Esophageal varices are the ballooning of veins in the esophagus.
The esophagus is the muscular feeding tube that runs from the mouth to the stomach. Liver and esophageal blood vessel systems are connected. When cirrhosis develops in the liver, pressure rises within the blood vessels. This causes ballooning of the blood vessels (varices) to develop in the esophagus. These varices may rupture and bleed.
Treatment of bleeding esophageal varices involves stopping the bleeding and replacing lost blood. Blood transfusions are often required. Most patients with bleeding esophageal varices need a procedure called endoscopy. This involves placing a flexible tube (endoscope) through the mouth into the esophagus. The doctor performing the procedure can see through the endoscope and determine the site of bleeding. Special instruments placed through the endoscope can often stop the bleeding. Other procedures can be performed in the radiology department or in the operating room to help stop the bleeding or to prevent further bleeding from occurring.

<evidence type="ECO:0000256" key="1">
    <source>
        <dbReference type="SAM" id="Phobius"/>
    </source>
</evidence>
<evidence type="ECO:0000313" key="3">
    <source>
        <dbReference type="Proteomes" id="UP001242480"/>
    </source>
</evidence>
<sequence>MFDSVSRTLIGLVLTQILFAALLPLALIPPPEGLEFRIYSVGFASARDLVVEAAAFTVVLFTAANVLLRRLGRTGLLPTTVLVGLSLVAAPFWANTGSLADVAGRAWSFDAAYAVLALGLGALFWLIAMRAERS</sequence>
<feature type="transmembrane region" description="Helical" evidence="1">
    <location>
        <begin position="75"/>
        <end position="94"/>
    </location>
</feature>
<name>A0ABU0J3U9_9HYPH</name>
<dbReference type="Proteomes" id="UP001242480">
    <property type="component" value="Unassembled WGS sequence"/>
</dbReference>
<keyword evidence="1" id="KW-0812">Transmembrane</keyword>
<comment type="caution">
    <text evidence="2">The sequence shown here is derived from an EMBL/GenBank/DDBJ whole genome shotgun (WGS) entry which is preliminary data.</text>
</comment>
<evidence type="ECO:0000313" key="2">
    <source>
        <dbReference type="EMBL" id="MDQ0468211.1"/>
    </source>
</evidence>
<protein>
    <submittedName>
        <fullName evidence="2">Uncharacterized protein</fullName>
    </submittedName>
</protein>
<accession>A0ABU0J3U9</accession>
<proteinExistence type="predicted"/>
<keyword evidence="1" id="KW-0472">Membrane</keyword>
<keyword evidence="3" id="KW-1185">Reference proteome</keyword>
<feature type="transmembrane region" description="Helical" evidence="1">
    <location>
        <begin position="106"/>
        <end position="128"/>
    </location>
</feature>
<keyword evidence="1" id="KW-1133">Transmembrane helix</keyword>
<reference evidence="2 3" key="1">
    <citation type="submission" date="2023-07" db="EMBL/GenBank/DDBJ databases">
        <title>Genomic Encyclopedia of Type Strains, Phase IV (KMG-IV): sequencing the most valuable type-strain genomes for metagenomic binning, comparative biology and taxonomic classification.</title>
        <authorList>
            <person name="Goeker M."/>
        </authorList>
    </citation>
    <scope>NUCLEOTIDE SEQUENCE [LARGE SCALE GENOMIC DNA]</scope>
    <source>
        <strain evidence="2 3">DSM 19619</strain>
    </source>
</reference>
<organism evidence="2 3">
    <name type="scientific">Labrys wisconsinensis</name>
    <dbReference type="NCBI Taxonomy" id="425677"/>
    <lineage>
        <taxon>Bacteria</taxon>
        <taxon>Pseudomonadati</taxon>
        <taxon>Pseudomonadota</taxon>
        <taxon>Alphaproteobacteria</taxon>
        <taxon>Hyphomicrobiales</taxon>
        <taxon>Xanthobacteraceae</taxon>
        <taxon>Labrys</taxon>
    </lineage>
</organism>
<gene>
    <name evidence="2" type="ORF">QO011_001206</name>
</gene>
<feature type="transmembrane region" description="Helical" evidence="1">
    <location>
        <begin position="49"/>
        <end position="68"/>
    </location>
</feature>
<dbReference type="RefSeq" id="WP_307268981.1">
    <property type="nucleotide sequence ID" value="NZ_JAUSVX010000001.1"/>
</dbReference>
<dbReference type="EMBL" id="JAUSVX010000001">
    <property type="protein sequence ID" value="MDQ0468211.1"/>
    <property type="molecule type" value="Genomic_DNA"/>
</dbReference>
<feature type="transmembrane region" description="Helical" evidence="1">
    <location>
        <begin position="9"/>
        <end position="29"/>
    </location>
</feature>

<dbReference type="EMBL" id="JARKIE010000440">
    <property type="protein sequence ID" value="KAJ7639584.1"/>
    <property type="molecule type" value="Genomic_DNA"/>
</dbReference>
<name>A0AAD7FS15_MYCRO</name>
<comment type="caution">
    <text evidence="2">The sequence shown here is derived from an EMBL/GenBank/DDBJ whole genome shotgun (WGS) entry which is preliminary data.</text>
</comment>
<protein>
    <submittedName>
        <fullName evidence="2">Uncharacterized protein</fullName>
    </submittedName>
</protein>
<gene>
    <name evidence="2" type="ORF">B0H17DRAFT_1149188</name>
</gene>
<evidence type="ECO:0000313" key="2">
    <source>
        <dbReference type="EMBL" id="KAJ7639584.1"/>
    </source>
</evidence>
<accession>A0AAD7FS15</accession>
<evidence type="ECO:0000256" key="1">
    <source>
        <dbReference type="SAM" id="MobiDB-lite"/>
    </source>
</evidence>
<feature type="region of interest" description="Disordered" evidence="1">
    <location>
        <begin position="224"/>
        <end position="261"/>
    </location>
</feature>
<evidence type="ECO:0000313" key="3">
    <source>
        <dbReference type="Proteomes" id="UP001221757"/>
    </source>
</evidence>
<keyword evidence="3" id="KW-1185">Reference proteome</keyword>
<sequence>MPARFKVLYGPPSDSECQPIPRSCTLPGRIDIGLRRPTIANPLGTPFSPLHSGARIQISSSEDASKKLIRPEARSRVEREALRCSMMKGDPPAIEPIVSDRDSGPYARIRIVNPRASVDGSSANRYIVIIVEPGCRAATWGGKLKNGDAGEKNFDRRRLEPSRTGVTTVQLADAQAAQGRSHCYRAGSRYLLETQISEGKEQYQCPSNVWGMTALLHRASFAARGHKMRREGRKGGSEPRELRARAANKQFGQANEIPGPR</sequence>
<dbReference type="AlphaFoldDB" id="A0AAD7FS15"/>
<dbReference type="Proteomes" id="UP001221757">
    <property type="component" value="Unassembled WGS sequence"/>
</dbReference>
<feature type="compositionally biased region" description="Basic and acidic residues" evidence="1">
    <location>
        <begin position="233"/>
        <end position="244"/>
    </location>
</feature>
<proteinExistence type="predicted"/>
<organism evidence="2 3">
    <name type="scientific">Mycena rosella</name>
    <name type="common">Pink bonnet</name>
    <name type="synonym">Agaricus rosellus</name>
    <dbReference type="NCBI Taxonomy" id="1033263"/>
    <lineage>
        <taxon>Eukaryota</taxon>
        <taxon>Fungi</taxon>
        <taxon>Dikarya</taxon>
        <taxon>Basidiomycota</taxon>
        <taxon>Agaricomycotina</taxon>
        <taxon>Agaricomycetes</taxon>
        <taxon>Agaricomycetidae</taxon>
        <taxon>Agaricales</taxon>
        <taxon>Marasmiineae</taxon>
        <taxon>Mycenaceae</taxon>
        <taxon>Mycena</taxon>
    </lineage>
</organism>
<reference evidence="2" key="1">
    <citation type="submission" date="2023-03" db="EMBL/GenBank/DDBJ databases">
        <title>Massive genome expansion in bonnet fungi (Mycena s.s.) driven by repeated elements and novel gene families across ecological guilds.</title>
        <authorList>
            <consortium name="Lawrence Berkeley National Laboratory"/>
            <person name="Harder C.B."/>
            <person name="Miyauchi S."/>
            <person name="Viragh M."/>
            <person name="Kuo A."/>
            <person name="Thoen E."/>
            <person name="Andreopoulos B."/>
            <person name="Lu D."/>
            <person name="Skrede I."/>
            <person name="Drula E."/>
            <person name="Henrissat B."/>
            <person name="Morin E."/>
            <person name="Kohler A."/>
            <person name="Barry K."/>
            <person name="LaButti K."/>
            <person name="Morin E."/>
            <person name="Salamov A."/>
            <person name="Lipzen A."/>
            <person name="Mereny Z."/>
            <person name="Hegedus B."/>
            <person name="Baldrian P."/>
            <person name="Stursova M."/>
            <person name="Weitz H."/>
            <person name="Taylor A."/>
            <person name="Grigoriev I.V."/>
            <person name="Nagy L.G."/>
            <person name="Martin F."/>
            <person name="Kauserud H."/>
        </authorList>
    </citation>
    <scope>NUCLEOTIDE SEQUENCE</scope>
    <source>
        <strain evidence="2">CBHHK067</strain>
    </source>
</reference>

Because bleeding from esophageal varices can be life threatening, individuals with bleeding varices should seek medical attention immediately. Many people die from bleeding esophageal varices.
Related LinksNational Library of Medicine
The National Library of Medicine presents information and pictures about esophageal varices.